Validity and Reliability of the International Physical Activity Questionnaire Among Mexican Adults
Medina Garcia, Catalina
Measurement , Mexico , Physical Activity , Self-Report , Accelerometer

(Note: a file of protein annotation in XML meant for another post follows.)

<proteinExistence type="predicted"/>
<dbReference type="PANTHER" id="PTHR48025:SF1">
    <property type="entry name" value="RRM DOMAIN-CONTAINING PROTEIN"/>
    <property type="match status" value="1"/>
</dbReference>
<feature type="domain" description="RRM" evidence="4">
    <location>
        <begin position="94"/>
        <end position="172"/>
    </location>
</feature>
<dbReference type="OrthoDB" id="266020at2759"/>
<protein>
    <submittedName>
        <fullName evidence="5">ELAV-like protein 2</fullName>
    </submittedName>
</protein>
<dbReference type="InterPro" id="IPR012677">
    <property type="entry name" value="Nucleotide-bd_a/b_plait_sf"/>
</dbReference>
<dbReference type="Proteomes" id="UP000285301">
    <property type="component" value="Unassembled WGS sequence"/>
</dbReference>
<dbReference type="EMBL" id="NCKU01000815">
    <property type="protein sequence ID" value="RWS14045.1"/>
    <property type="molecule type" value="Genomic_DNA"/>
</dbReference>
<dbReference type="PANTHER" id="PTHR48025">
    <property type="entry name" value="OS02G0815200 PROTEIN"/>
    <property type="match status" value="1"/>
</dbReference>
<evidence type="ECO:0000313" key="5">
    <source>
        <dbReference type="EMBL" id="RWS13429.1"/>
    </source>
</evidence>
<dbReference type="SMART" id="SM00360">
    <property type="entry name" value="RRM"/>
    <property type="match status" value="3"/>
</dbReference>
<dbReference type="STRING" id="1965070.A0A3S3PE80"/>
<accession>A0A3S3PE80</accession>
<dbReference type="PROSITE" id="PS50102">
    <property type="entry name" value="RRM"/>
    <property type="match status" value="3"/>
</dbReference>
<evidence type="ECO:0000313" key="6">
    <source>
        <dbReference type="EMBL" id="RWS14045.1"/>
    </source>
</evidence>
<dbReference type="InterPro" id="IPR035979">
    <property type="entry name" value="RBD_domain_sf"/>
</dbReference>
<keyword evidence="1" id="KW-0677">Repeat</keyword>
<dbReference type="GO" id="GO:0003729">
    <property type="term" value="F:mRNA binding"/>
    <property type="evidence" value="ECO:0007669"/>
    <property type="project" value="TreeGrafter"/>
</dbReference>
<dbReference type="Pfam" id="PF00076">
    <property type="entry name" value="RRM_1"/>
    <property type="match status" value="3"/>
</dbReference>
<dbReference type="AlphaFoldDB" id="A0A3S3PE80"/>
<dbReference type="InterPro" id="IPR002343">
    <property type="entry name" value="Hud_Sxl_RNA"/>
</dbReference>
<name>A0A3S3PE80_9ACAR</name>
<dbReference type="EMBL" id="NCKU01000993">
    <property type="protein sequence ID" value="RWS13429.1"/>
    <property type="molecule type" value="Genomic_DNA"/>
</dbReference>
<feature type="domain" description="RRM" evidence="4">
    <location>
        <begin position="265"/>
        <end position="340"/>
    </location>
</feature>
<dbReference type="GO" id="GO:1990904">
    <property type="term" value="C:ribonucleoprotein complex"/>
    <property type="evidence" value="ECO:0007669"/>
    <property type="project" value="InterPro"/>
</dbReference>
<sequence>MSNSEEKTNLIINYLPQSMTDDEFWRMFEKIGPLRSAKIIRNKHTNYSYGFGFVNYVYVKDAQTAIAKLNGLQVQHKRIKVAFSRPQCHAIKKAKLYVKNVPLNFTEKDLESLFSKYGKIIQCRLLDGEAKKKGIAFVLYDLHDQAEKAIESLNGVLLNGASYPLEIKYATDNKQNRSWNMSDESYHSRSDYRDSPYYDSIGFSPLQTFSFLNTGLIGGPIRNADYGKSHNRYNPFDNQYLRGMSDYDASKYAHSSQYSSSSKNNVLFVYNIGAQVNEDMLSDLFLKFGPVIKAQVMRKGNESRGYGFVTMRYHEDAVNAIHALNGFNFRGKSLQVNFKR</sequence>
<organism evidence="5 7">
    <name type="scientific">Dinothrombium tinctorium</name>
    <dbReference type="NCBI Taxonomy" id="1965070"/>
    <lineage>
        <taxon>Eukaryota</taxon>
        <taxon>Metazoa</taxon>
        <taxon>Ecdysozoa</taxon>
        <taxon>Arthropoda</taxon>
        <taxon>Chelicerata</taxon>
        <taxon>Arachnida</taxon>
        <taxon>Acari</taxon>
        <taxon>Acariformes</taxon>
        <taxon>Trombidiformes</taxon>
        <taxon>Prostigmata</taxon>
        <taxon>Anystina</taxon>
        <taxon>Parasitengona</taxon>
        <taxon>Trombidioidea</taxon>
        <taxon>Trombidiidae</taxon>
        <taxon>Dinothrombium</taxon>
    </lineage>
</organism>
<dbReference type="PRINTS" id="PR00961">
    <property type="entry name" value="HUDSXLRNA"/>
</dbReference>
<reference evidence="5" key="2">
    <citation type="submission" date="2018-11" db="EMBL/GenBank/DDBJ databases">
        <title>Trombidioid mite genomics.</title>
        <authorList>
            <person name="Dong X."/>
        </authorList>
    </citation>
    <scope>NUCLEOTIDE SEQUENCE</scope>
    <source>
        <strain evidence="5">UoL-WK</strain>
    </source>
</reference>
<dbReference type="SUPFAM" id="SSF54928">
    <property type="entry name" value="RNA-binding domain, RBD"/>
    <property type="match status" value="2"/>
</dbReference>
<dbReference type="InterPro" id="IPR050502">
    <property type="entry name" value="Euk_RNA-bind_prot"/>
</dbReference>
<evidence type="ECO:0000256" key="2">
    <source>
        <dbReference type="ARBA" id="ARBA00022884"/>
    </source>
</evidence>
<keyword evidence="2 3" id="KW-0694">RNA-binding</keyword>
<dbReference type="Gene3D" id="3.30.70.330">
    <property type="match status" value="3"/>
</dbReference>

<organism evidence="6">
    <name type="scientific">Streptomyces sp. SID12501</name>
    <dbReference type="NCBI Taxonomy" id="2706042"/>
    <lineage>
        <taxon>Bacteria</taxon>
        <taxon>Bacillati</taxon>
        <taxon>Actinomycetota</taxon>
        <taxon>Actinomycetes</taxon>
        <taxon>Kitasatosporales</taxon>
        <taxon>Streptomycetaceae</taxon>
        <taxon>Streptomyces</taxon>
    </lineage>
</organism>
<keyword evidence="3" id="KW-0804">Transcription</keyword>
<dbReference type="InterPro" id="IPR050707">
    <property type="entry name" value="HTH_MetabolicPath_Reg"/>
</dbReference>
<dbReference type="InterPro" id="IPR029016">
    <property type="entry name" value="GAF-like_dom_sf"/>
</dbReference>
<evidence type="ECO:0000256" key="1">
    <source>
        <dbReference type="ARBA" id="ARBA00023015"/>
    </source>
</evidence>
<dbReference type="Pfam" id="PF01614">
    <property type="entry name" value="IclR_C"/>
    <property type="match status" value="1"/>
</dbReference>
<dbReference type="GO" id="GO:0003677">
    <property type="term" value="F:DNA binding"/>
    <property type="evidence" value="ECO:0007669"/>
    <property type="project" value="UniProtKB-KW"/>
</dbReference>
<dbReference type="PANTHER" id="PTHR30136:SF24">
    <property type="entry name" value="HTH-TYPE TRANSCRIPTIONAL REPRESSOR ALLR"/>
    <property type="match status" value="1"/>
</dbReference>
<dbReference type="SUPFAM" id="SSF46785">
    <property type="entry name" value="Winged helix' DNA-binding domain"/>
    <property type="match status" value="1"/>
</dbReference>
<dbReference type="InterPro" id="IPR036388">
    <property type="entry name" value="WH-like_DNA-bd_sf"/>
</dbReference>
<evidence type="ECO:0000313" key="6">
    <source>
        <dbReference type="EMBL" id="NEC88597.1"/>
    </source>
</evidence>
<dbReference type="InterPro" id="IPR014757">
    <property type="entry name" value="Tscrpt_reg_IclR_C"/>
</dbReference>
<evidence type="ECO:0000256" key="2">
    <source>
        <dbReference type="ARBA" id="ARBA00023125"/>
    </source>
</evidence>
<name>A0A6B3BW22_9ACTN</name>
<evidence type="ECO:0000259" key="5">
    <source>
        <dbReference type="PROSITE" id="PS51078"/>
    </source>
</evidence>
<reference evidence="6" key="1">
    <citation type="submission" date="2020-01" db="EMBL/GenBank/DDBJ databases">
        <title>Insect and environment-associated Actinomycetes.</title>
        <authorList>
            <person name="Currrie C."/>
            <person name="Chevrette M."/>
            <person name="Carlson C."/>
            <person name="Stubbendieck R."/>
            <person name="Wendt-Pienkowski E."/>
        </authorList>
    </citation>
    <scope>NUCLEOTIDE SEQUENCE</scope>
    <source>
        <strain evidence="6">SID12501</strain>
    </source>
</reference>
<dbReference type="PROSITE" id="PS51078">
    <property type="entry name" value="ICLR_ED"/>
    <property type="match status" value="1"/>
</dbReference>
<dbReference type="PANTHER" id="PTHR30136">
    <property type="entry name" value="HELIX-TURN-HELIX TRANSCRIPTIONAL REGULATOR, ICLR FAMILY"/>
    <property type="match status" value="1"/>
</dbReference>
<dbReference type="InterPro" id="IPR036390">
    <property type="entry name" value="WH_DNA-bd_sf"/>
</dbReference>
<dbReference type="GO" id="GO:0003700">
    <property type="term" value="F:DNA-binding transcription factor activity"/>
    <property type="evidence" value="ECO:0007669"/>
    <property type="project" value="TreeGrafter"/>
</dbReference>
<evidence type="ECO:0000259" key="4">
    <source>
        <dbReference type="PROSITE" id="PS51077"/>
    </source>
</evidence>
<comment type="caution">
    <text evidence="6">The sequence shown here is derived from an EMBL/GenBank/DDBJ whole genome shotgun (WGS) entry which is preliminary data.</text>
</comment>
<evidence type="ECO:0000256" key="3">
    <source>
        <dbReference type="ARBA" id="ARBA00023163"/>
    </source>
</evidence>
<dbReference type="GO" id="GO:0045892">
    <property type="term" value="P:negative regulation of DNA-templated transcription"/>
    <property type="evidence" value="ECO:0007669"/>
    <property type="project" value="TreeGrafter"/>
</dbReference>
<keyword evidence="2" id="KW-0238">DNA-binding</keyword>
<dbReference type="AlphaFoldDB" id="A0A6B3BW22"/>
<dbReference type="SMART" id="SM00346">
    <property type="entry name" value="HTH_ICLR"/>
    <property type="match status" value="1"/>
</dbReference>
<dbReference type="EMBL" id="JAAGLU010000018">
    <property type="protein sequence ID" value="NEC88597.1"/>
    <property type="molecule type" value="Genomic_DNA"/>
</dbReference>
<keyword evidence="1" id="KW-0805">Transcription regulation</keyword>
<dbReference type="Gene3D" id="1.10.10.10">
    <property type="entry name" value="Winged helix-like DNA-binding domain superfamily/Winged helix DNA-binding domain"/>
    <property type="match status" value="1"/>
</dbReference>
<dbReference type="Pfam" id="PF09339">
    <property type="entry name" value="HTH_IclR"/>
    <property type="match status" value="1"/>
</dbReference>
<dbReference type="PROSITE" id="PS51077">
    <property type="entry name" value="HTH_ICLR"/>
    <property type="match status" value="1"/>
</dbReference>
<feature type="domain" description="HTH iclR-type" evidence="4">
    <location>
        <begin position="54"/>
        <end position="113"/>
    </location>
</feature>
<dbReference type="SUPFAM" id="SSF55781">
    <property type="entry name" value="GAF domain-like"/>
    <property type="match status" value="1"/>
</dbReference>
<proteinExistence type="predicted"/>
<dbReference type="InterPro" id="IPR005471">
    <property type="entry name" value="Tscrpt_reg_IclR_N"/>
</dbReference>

Background: Because it is a strong determinant of chronic disease and mortality risk, physical activity is a health behaviour that is measured in most large health surveys. Questionnaires are the most commonly used method for measuring physical activity in health surveys. In the early 1990’s, an international physical activity questionnaire (IPAQ) was created to allow researchers from across the globe to employ the same questionnaire within their country. Several studies have been conducted on the IPAQ to determine whether the responses obtained are comparable when the questionnaire is administered on multiple occasions (reliability) and to determine the ability of the questionnaire to obtain the same physical activity result when compared to other direct measures, considered as “gold standard” (validity). However, none of these studies have been conducted in Mexico. Objective: Examine: 1) the reliability of the IPAQ among Mexican adults by comparing minutes per week (min/wk) spent in moderate-to-vigorous physical activity (MVPA) from the IPAQ administered two times, 2) the validity of the IPAQ surveys by comparing IPAQ min/wk of MVPA to those obtained by the accelerometer. Methods: 267 Mexican adults who worked in a factory in Mexico City participated. IPAQ was applied in a face-to-face interview during a first clinic visit. Participants received an accelerometer (motion sensor that measures and record physical activity) and wore it consecutively for the next 9 days. In a second visit, participants returned the accelerometer and completed a second IPAQ. The research team cleaned and analyzed the accelerometer data using standardized techniques. Results from the two IPAQ and the accelerometer were compared using the appropriate statistical tests. Results: IPAQ1 and IPAQ2 measures of MVPA were significantly correlated to each other (r=0.55, p<0.01). The MVPA (min/week) measures from IPAQ1 and IPAQ2 were only modestly correlated with the accelerometer measures (r=0.26 and r=0.31, p<0.01). The percentage of the participants who were classified as inactive according to the World Health Organization physical activity guidelines was 18.0% in IPAQ1, 25.1% in IPAQ2, and 28.2% for the accelerometer. Conclusions: IPAQ was modestly correlated to each other and it was lowly correlated to values obtained by the accelerometer. Since IPAQ has been used to obtain physical activity prevalence worldwide, caution should be taken when this instrument is used. Future research should be focused on the importance of including direct measures to measure physical activity levels within epidemiological surveys.